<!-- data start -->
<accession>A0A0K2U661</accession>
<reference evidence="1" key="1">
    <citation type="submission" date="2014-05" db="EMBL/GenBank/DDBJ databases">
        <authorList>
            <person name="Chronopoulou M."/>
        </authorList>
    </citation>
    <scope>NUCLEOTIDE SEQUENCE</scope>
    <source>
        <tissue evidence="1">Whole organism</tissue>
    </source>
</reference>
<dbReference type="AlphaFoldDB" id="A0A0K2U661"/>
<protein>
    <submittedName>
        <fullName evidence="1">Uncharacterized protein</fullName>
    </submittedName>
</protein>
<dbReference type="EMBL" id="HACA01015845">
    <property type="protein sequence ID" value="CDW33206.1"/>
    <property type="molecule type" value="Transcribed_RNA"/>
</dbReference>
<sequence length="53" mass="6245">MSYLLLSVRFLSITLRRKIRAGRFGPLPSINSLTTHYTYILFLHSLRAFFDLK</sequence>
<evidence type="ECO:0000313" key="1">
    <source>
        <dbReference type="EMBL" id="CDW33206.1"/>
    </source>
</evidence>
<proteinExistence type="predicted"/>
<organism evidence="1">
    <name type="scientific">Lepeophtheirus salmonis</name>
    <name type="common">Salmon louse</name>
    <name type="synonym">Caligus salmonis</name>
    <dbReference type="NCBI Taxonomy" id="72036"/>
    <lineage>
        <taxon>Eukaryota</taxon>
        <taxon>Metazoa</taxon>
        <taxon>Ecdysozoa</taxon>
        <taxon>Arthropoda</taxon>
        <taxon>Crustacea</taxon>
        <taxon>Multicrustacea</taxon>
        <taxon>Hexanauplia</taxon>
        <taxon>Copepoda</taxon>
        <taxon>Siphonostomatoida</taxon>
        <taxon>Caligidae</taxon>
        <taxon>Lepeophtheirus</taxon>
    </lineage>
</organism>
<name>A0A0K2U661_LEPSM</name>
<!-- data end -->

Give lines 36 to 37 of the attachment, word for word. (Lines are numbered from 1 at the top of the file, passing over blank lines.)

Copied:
        <taxon>Eukaryota</taxon>
        <taxon>Metazoa</taxon>